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Based on and screenplay adapted from a Hugh Brooke story that appeared in "The Saturday Evening Post" and was not a novel: Lieutenant Elizabeth Smythe, a U.S. Military hospital-ship nurse, ... See full summary »
A girl from Syracuse goes to New York to see her boyfriend, successful architect who no longer cares for her. Fellow residents at a women's hotel encourage her to become a top model. When boyfriend tries to come back to her he has rivals.
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It's kind of scary to realize that I remember seeing this movie back when it was released in 1945-6. I was 8 years old at the time and coming from an Irish-American family who lionized Irish American heroes, it made quite an impression on me as a kid. The tragedy of John L. Sullivan's life, his struggle with alcohol and the loss of his celebrity was lost on me at that young age and all I recalled after having seen the film were the great stories and myths that accompany such a legend that I had heard from my family. Reading the face-plate review, which I found quite insightful, permitted me an added perspective based on the background and the performance of McClure, an Irisher too, in the title role. I must agree, given my aging memory of having seen the film in the theater upon its release and having encountered it on various late shows. The reviewer compares McClure's performance to that of Flynn in the tale of Gentleman Jim Corbett, another Irisher from Aussieland playing the part of an Irisher beating John L., the icon of Irish Americanism at the turn of the 20th century. However, I would add this footnote to an otherwise excellent review, that the theme of this film must be considered in the context of the time that the Irish were emerging from a period of social discrimination that had endured from the previous century. It is easy to forget how a group of immigrants were held in contempt because of their religion-- many were Roman Catholic-- their speech and their seeming bawdy lifestyles. Being from a Catholic family from Northern Ireland, encountering the records of signs declaring "Irish need not apply," had special meaning to me. We had encountered this in the land of our birth. Therefore, the social message of such films had special import to me and my family.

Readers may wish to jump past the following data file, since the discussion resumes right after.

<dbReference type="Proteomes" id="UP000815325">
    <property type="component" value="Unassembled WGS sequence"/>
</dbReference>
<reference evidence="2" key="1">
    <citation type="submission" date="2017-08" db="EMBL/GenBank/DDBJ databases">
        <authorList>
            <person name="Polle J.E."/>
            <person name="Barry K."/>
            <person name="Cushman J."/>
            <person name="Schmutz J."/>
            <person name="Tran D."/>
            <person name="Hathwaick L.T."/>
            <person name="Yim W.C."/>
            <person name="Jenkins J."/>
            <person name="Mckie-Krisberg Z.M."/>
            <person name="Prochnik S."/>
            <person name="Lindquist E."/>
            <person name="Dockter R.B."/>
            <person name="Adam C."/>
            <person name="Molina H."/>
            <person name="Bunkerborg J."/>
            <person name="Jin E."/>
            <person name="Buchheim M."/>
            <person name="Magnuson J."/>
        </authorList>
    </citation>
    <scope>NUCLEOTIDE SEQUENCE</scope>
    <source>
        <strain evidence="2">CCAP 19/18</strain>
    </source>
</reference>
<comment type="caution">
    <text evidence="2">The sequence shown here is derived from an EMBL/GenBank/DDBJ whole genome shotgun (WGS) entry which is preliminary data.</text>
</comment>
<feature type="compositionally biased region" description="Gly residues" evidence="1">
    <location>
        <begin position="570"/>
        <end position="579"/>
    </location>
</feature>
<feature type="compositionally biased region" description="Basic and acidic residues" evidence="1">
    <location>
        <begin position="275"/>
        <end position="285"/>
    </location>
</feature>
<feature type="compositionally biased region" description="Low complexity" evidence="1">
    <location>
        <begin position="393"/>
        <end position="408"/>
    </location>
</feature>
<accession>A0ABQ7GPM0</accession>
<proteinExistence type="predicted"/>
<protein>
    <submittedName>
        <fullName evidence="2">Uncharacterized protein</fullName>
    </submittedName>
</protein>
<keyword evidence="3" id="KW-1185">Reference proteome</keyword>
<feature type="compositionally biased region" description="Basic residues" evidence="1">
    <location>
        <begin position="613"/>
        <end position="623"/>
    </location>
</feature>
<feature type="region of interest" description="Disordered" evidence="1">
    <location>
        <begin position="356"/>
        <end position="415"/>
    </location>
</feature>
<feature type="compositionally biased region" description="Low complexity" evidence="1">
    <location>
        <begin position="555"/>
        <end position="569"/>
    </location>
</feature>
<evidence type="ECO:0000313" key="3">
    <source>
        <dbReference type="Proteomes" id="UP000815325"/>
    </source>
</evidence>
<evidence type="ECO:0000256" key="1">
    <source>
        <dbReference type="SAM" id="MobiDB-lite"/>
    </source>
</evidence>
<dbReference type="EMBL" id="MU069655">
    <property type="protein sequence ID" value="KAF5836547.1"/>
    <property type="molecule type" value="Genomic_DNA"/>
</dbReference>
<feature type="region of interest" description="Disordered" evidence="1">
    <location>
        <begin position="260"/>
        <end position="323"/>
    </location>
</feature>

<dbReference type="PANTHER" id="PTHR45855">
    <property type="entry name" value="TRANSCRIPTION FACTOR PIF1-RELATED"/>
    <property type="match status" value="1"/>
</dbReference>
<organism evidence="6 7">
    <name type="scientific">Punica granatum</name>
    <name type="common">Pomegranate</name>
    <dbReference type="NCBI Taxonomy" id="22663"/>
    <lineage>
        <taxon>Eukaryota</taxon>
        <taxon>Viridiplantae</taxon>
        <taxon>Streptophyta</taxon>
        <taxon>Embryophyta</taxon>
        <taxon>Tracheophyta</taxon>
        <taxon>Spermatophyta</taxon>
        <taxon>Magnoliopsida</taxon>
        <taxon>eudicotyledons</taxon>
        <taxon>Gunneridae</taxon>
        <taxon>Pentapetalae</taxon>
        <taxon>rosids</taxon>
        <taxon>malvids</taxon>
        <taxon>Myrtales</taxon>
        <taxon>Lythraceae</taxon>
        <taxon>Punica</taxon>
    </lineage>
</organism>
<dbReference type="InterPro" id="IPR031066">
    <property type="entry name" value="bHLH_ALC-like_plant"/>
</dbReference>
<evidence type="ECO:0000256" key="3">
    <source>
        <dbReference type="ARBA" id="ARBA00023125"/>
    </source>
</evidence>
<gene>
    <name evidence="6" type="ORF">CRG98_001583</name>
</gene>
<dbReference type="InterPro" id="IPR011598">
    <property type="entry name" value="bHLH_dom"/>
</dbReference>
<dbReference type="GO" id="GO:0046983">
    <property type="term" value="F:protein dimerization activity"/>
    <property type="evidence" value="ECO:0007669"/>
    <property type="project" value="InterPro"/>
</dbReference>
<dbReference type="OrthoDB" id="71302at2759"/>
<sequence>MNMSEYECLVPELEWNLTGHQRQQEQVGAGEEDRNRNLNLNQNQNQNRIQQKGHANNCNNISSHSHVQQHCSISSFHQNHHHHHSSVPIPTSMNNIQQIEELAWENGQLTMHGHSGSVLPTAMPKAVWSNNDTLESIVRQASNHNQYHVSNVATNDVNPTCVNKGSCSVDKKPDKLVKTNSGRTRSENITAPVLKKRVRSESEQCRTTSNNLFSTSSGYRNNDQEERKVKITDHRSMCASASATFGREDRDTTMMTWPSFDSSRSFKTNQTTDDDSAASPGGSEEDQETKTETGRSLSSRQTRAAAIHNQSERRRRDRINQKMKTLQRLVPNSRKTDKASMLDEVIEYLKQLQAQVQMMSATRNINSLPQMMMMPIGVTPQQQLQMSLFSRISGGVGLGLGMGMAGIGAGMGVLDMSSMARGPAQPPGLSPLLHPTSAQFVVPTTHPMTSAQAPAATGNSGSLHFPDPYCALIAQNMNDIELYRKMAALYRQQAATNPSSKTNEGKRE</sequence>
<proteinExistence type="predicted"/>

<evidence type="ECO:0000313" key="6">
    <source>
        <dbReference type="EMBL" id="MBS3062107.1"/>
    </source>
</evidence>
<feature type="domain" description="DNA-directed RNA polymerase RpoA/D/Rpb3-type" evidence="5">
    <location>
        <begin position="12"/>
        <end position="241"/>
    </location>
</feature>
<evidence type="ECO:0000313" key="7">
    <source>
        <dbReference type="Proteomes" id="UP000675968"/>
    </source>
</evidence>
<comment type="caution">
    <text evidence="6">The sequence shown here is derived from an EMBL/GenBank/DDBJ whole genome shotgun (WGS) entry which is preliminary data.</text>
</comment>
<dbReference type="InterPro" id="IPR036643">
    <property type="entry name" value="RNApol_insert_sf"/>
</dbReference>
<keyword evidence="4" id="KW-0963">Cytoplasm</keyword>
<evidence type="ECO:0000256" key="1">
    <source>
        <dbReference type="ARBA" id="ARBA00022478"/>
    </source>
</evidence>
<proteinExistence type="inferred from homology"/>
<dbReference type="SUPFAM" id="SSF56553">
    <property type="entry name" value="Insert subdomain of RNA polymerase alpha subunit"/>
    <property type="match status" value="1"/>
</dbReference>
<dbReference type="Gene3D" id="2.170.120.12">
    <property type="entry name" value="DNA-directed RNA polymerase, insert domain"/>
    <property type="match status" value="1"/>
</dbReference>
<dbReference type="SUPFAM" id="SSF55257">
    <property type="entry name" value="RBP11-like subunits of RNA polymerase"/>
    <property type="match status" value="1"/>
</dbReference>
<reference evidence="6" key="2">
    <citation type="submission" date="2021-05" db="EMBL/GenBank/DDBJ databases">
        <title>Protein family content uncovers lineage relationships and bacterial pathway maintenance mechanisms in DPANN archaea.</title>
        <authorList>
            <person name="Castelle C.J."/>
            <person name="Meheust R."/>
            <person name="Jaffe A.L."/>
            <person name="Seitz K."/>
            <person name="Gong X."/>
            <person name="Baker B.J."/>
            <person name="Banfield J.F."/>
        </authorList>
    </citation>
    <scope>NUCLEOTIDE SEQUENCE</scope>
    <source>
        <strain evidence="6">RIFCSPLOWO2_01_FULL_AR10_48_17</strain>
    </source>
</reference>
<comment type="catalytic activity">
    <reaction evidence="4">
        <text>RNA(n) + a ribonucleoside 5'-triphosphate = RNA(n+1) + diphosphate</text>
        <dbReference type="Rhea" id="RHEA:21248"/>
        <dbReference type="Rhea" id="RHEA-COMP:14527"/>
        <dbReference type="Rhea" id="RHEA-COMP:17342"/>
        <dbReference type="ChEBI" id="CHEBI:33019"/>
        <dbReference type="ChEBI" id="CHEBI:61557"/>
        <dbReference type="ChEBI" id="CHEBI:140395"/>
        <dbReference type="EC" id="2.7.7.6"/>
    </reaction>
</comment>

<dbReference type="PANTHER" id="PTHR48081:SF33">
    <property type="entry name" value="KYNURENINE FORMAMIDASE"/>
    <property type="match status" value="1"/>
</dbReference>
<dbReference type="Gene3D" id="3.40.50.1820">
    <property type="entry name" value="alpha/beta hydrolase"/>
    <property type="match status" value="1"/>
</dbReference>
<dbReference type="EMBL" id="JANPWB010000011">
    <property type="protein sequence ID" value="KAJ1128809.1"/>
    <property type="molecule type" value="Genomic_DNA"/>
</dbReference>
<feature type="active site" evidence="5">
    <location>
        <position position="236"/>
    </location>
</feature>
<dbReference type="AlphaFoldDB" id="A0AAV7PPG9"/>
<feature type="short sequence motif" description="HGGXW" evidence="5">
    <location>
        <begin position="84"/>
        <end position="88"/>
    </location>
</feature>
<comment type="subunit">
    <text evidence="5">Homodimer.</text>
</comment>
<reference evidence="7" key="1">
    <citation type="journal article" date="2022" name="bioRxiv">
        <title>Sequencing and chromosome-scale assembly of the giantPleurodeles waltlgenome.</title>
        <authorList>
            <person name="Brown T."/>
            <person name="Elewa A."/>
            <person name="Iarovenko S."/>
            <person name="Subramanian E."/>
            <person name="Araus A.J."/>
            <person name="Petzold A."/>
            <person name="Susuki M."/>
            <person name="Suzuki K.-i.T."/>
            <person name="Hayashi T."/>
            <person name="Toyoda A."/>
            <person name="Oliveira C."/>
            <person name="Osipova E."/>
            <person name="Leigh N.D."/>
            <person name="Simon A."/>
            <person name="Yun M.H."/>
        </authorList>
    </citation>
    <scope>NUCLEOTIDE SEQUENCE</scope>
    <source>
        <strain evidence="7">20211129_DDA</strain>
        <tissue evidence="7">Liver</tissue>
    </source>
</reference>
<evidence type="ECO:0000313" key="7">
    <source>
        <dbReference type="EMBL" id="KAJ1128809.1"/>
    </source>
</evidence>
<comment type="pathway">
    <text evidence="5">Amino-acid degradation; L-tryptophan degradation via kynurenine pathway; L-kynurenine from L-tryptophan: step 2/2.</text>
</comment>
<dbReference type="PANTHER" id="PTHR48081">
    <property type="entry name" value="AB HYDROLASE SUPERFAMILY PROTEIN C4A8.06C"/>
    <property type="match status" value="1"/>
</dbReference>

Nowadays, many Americans of the Heinz 57 variety love to parade their bit of "Irish," often by wearing green, eating corn beef and cabbage, listening to Irish pub music on St. Paddy's day, and that is fine. However, these practices, which I find rather admirable, if somewhat naive, are rarely considered in the context that wearing of green was a protest against the imposition of the English against the Catholic church going back to the time of Elizabeth I; the English imported corned beef and the pub songs were often songs of protest. The large concentration of Irish immigrants in Boston and New York yielded many folk heroes to the children of the diaspora, Corbett, Sullivan, Fitzgerald and Braddock were but a few. It's also noteworthy that this film was produced by Bing Crosby, another Irish American icon and I'm certain the message was not lost on him.
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